Saturday, 5 November 2016

Capital III, Chapter 49 - Part 19

“If we think back to the beginnings of society, we find no produced means of production, hence no constant capital, the value of which could pass into the product, and which, in reproduction on the same scale, would have to be replaced in kind out of the product and to a degree measured by its value. But Nature there directly provides the means of subsistence, which need not first be produced.” (p 847)

On the one hand, primitive man lacks means of production, other than those provided by Nature, and so his productive capacity is low. But, because his wants are limited, and because he does not have to spend any of his available labour-time reproducing his existing means of production, he is thereby provided with a portion of the day which is free, surplus labour time. During this surplus labour-time, he can then create his own means of production, which thereby enhance his productive capacity. In fact, we find that many animals themselves create their own means of production, for this purpose – monkeys use sticks as tools, and some birds use sticks as tools to get at insects – so its likely that man did this very early on.

Whilst these produced means of production increase Man's productive capacity, so that his ability to meet his immediate needs increases rapidly, so too does this lead both to an expansion in the range of those needs, and to an increasing requirement to spend a rising proportion of the working day in production that only reproduces this ever expanding mass of means of production.

“This process among savages, considered merely from the substantive side, corresponds to the reconversion of surplus-labour into new capital. In the process of accumulation, the conversion of such products of excess labour into capital obtains continually; and the circumstance that all new capital arises out of profit, rent, or other forms of revenue, i.e., out of surplus-labour, leads to the mistaken idea that all value of commodities arises from some revenue. This reconversion of profit into capital shows rather upon closer analysis that, conversely, the additional labour — which is always represented in the form of revenue — does not serve for the maintenance, or reproduction respectively, of the old capital value, but for the creation of new excess capital so far as it is not consumed as revenue.” (p 848)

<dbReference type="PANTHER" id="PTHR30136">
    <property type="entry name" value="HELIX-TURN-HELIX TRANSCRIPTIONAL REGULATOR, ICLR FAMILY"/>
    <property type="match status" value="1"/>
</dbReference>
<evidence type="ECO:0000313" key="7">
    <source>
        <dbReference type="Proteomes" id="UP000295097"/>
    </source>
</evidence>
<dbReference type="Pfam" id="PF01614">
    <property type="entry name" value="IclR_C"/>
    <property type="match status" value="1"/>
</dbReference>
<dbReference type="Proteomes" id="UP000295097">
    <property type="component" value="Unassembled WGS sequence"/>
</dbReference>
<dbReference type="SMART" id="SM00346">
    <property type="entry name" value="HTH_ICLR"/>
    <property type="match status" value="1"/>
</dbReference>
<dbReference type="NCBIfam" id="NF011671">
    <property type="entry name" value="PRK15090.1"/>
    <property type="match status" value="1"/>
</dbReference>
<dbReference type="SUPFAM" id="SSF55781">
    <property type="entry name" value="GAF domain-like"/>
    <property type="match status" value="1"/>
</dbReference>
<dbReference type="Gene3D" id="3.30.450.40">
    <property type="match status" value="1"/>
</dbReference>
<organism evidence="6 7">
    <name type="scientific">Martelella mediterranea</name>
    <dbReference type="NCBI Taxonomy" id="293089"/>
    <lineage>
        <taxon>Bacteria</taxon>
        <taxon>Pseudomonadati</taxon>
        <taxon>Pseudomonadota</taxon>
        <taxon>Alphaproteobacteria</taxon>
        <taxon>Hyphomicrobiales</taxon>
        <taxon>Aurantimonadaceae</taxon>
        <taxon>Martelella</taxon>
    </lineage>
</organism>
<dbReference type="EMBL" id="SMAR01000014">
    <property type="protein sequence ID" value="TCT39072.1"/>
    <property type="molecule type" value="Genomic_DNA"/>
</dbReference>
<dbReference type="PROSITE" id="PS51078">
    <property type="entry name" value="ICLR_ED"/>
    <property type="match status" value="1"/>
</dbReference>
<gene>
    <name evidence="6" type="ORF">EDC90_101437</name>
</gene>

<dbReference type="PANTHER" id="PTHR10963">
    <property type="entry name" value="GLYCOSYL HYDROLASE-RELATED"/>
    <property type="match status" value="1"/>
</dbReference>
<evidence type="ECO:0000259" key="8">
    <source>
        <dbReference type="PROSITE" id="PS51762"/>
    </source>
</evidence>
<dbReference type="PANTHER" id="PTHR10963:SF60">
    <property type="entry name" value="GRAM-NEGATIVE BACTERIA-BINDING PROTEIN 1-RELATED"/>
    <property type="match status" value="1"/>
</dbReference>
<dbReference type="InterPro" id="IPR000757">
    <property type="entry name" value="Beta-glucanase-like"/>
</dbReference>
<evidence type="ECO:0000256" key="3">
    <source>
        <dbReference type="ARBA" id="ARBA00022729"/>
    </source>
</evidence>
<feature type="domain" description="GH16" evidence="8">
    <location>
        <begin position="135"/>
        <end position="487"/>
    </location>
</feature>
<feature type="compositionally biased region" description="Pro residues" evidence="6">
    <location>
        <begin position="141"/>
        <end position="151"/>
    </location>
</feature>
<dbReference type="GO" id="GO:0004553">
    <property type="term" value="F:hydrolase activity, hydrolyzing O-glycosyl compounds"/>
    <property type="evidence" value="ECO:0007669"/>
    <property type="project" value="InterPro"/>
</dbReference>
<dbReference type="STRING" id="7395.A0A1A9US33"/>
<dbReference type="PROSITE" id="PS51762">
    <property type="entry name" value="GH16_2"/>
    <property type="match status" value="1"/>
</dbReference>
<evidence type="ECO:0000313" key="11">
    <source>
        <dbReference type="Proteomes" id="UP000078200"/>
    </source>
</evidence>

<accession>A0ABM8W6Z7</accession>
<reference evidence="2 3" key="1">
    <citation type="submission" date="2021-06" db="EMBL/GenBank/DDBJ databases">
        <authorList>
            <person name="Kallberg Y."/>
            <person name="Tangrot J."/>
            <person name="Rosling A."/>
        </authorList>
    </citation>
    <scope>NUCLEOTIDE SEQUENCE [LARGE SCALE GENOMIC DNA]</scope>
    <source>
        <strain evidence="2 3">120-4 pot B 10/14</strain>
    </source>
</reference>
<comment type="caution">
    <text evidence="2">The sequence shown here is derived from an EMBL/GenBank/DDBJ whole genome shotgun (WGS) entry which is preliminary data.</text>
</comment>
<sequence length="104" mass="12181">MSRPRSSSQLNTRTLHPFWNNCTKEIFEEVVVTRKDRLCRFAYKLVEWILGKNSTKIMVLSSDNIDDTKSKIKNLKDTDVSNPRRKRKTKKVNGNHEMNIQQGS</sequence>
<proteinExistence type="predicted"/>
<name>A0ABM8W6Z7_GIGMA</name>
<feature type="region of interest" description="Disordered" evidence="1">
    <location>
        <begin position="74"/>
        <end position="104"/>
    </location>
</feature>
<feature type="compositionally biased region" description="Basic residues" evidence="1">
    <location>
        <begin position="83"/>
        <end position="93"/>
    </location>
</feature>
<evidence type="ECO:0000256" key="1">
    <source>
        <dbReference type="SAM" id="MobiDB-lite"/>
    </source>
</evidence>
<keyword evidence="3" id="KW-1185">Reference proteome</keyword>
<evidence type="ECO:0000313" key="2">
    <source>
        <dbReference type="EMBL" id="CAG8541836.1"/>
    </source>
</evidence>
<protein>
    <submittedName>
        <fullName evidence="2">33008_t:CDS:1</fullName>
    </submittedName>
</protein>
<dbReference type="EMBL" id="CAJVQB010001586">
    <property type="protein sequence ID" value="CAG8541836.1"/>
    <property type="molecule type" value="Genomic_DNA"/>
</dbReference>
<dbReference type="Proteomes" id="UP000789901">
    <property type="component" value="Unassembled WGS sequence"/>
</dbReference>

In other words, Marx is at pains to emphasise that the portion of social output that goes into reproducing this constant capital never forms any part of revenue. The revenue obtained, in whatever form, that is not consumed unproductively, but is invested in the accumulation of productive-capital, (including that which is the equivalent of the commodities required to reproduce additional labour-power) does not reproduce the existing constant capital, but adds to it.

The illusion is fuelled by the fact that the surplus labour provided by the worker takes the form of surplus value in the hands of the capitalist. A portion also passes as revenue into the hands of the landlord as rent. Whether as profit, interest or rent, although this immediately forms revenue, a portion may also be used for productive investment, and for the productive-capitalist, this must be the case. It, therefore, gives the impression that this productive-capital arises as a consequence of this expenditure of revenue.

“However, the portion of labour-power employed in the creation of new capital (thus analogous to that portion of the working-day employed by a savage, not for acquiring subsistence, but to fashion tools with which to acquire his subsistence) becomes invisible in that the entire product of surplus-labour first appears in the form of profit; a designation which indeed has nothing to do with this surplus-product itself, but refers merely to the individual relation of the capitalist to the surplus-value pocketed by him.” (p 848)

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